Yes, it does. On completion of the application form, it is submitted to the equity release provider who will instruct a local surveyor to complete a basic valuation of the property. The role of this surveyor is to complete a report which will advise on the current market value based on a relatively quick sale. The surveyor’s role will be to assess the local proximity to the property and establish similar properties and the price they have sold for within the last 3-6 months. Additionally, the surveyor will ascertain whether any essential repairs will be needed should the property have material defects that could affect the long-term structure or re-saleability of the property.
How is my solicitor involved?
At the same time as the application is submitted, (for speed of completion) it is wise for the legal process to get underway. Unless a client specifically requests to use their own family solicitor, we would recommend an equity release solicitor from ERSA (Equity Release Solicitors Alliance).
We have an experienced panel of equity release specialist solicitors covering England, Scotland and Wales. They are all members of ERSA; including the two largest & most experienced firms - Equilaw and Ashfords. As part of the Equity Release Council standards, all applicants must be seen face-to-face by their solicitor as further protection.
Both these equity release specialists offer Equity Release Supermarket a specially negotiated fixed fee agreement for our clients of £695+VAT & disbursements.
Additionally, these solicitors will provide a ‘no completion, no fee’ agreement with our clients which should be considered for any future lifetime mortgage or home reversion application. There are many benefits of using our recommended panel such as speed and the quality of communication, as we have online access to their portals, providing efficiencies and enabling quicker completion timescales.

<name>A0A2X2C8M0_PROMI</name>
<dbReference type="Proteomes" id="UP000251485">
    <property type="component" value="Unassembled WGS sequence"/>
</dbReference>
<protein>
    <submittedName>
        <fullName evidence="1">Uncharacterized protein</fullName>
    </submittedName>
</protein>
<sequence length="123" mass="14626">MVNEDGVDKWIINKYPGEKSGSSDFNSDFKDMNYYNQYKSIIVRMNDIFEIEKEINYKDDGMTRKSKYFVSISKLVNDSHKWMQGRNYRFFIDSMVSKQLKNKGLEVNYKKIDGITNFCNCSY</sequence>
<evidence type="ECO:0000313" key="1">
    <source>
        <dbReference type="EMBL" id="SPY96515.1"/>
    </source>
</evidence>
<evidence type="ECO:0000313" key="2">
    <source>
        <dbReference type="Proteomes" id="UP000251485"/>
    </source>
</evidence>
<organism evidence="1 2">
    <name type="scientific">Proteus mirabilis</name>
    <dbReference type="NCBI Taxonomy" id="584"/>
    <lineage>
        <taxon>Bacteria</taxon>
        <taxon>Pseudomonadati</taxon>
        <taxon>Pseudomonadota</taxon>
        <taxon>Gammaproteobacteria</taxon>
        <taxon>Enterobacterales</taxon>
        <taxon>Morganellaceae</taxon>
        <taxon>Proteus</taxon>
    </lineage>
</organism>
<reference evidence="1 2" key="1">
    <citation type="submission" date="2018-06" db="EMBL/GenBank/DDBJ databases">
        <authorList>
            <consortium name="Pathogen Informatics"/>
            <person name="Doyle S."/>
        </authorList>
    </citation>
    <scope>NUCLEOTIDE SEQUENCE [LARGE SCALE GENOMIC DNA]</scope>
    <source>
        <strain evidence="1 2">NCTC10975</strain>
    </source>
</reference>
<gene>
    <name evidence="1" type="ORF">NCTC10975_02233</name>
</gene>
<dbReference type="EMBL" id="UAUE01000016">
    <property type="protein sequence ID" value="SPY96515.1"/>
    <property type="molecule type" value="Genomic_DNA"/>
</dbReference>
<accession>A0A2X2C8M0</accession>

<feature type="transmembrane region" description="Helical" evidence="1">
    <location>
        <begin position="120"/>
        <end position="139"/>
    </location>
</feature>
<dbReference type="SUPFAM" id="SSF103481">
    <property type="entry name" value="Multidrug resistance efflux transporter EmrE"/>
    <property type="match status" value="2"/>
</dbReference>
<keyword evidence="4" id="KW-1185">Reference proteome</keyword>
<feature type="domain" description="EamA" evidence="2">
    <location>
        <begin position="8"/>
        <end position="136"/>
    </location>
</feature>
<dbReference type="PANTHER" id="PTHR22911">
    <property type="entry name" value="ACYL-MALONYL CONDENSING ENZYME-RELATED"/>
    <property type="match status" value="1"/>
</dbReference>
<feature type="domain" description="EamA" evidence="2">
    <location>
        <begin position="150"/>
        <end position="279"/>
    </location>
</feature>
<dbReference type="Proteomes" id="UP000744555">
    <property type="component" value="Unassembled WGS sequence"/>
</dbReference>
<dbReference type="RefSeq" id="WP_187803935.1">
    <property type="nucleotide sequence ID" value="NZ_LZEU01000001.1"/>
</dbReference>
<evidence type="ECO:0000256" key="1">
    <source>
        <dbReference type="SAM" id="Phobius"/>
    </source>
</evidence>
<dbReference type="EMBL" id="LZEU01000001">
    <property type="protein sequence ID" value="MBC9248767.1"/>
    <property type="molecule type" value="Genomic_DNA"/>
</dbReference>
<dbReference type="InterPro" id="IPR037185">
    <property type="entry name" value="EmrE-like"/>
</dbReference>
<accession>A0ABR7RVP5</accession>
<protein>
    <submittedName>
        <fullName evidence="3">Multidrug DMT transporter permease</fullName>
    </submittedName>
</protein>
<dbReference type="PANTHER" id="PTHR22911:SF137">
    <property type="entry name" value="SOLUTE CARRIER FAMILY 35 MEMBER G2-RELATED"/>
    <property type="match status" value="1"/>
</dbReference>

The solicitor’s role
Two sets of solicitors must be in place to carry out the whole process. Under Equity Release Council standards, different solicitors must be employed on behalf of the client and the lender. Once instructed by the client or broker, the solicitor acting on behalf of the client will send out an initial questionnaire requesting further information. This will include a request for information to understand if any mortgage currently exists, the owners to the title, any restrictions, further tenants or major improvements that have been carried out with respective planning permissions. This questionnaire also provides the permission for the prospective solicitor to act on their behalf.